Japan started developing the Type 10 in 2001, which tips the scales at just 44 tons. This Mitsubishi Heavy Industries design offers a number of improvements, including greater road and rail mobility. Introduction of the Type 10 will allow eventual retirement of the ageing Type 74. After taking note of lessons learned by countries like the USA in Iraq, Japanese designers sought a balance of mobility; firepower; armour protection; and command, control, communications, computers and intelligence (C4I). A new 120mm L/44 smoothbore gun is fitted and it can fire a newly developed APFDS round that offers improved penetration. A remotely controlled .50-cal M2HB machine gun is mounted atop the turret. The Type 10 was unveiled in February 2008, and funding for 13 units was approved in the FY2010 budget. It is expected 68 units will be funded through to FY2015. Like the Type 90, it operates with a three-man crew thanks to the fitment of an autoloader.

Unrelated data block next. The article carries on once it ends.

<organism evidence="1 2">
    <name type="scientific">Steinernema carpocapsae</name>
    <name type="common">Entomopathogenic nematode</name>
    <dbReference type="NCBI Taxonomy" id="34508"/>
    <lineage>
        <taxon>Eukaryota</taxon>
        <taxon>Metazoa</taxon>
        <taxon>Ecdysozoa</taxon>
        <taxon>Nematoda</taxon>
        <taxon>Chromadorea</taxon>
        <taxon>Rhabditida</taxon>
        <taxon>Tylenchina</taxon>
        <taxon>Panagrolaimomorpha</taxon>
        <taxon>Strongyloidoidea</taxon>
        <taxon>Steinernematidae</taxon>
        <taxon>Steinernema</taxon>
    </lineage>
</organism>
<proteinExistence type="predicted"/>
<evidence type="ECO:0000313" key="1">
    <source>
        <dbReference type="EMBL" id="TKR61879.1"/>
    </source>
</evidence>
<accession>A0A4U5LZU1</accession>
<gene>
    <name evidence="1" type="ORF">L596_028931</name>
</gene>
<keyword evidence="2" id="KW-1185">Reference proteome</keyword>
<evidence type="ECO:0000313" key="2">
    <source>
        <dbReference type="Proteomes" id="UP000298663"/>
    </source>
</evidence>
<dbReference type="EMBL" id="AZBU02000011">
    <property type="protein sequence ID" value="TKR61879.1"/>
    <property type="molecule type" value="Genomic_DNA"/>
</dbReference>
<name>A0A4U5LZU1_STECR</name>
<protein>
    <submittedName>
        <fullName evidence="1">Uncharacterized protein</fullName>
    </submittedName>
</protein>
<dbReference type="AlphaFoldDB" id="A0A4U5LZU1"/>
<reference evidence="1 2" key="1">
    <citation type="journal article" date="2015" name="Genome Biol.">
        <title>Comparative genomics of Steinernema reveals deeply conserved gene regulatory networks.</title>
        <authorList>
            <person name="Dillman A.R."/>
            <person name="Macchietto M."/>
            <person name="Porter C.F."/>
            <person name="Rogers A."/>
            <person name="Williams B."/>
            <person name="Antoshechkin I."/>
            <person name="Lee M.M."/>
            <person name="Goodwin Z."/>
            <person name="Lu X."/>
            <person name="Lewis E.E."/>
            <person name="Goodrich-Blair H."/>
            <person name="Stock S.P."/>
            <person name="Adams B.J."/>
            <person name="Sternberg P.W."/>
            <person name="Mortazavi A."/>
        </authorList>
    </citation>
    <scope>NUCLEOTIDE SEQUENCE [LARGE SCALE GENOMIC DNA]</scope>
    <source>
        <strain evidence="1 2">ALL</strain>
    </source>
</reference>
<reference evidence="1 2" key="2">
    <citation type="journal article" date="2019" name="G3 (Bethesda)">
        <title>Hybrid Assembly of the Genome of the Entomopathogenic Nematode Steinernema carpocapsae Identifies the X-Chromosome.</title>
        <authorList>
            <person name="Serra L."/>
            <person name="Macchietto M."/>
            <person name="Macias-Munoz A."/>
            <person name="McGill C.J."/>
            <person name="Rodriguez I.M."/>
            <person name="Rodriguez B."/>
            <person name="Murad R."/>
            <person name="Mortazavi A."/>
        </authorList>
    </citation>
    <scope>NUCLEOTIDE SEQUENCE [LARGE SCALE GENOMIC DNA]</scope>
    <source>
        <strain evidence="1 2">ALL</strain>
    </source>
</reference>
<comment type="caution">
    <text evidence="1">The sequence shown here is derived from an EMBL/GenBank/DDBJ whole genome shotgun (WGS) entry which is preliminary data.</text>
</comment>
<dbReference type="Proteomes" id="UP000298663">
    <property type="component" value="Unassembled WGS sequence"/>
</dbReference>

The Type 10 was designed with asymmetric warfare in mind and its modular armour system can be arranged according to threat levels. This allows easy replacement of damaged modules, and offers protection levels equal to the heavier Type 90, and even enhanced protection on the flanks. Its battle management system (BMS) allows instant communication with other vehicles and headquarters. A 1,200hp diesel engine coupled to a continuously variable transmission (CVT) allows the tank to theoretically drive as fast in reverse as it does forwards. Like its predecessors, the Type 10 features hydropneumatic suspension that enables the vehicle to kneel and tilt.

South Korea is another country to create its own tank designs. The Hyundai Rotem K1 and K1A1 were developed with assistance from General Dynamics Land Systems (GDLS), designer of the M1 Abrams. Some 1,500 K1/K1A1 tanks were produced. Even though the capabilities of South Korea’s tank fleet surpass those of North Korea, the country felt the need to develop an even more capable design known as the K2. Full introduction of the K2 Black Panther will allow the Republic of Korea Army (ROKA) to retire its M48A5 fleet. Original plans called for 400+ K2s, but budgetary pressures will cause this number to be slashed. Induction of the 55-ton K2 has been delayed by reliability problems with the locally produced 1,500hp engine from Doosan DST and automatic transmission from S&T Dynamics. Prototypes featured MTU-890 engines and RENK transmissions, so there is a possibility South Korea could resort to imported power packs if local industry does not come through. Officials have stated the ROKA will not deploy the K2 until 2013.